Agile Data Warehouse Development: Attack of the Clones
Agile Data Warehouse Development: Attack of the Clones
Learn how to use Zero Copy Clones and Time Travel to address the issues inherent in agile data warehouse development.
Join the DZone community and get the full member experience.Join For Free
One of the greatest data management and data warehouse design challenges I faced was while working as a designer and DBA of a multi-terabyte Oracle project for a Tier 1 Investment bank. The project encompassed over a hundred designers, developers, and testers, all running in three parallel development streams, capped off with several System, and User Acceptance Test (UAT) projects in parallel. It was a nightmare to manage.
One of my responsibilities was to help design the procedures to manage fifteen multi-terabyte warehouse environments, ensuring everyone was running with the correct code version, database changes were correctly applied, and every platform loaded with the correct data.
As you can imagine, it was a titan configuration management challenge, made especially difficult because it took over two days to backup and deliver a copy of the prod database for testing. I accepted that database version management was difficult, but it was made exponentially more challenging because of the huge data volumes involved.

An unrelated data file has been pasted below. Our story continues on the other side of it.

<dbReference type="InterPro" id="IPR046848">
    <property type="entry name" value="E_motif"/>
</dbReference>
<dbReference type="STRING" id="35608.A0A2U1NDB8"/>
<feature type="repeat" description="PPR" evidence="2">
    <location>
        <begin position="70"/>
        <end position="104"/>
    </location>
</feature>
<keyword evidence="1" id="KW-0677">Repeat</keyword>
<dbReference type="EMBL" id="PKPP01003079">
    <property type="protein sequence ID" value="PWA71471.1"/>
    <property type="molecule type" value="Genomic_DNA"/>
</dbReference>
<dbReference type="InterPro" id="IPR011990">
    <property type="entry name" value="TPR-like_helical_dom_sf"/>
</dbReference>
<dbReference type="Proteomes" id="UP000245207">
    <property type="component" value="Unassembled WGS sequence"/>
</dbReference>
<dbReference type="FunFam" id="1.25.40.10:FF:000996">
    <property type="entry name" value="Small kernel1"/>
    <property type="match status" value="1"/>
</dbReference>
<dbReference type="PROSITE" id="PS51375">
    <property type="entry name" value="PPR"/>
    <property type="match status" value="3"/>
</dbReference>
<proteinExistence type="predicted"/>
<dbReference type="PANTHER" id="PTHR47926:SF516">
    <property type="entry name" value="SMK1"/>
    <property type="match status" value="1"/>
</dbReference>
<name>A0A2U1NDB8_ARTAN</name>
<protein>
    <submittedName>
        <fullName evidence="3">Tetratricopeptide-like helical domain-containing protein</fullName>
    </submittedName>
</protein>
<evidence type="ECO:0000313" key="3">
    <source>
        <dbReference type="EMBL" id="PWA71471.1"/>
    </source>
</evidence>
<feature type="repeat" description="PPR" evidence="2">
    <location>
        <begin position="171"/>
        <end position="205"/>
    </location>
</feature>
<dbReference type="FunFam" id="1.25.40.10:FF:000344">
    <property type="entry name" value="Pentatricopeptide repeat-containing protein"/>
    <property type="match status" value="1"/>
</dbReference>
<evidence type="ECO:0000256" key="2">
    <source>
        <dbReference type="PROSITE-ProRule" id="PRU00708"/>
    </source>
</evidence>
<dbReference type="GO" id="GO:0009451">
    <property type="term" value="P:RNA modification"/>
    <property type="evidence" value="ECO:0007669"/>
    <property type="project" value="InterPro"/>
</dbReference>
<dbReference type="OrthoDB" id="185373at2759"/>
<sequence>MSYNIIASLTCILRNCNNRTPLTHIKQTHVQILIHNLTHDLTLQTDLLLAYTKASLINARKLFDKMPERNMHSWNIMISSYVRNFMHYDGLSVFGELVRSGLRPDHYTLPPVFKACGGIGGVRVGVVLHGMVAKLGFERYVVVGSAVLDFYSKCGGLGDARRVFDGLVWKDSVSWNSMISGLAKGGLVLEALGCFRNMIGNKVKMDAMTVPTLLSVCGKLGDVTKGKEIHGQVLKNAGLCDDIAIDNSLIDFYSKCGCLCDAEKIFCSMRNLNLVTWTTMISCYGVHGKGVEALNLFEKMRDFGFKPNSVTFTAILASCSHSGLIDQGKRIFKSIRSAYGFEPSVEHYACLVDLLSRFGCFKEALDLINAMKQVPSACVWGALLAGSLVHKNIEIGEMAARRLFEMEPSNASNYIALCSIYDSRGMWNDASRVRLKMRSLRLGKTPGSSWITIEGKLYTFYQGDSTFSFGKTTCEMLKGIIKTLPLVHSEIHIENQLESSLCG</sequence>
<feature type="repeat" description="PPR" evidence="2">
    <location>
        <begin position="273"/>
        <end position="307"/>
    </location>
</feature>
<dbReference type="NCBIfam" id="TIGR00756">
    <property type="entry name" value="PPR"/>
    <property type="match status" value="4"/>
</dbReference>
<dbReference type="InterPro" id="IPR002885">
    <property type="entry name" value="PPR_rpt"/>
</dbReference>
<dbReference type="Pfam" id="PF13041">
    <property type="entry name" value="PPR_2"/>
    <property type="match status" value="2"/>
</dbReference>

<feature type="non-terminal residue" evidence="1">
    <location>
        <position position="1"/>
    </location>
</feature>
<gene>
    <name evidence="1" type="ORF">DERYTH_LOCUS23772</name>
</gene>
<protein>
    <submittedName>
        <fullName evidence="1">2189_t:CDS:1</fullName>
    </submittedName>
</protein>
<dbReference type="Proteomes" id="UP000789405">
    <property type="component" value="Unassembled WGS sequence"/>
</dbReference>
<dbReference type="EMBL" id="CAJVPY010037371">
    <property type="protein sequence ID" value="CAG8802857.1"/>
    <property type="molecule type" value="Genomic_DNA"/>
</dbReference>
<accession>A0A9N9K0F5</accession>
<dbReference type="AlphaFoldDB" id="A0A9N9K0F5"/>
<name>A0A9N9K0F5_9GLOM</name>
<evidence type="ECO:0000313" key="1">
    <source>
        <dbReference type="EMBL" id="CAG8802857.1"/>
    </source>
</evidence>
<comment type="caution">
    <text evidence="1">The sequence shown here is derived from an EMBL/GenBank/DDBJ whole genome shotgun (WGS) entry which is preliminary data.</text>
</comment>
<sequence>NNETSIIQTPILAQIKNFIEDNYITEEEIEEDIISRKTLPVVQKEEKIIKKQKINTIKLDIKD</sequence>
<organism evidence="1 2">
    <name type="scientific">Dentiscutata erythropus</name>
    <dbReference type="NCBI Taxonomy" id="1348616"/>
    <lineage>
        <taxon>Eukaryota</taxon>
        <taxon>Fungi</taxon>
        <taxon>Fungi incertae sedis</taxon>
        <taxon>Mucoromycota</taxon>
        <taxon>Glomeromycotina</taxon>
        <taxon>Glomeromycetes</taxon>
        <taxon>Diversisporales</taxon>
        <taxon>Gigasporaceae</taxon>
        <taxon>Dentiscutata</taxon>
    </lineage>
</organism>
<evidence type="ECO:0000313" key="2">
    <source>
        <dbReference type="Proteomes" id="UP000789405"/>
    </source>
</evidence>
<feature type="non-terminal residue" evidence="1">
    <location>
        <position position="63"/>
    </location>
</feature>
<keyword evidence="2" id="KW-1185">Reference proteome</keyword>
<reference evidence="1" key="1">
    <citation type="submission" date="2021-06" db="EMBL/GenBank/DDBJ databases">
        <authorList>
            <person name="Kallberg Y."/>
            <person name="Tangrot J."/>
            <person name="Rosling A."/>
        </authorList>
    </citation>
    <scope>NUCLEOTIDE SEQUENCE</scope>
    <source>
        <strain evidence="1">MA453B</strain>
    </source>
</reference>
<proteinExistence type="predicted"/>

Figure 1 - Refreshing the databases from Production
Figure 1 above illustrates the starting point, which involves copying the Production database back to the Development and Test platforms to give a consistent starting point for the next cycle. On a large volume data warehouse system, this can be an enormous challenge.
Once every database is at a consistent point, the next phase of development database changes are applied, and the test cycle can begin.
Figure 2 - The development, test and production delivery process
Figure 2 above illustrates the standard development process, whereby changes on development are promoted first to a test database, then finally to the production system.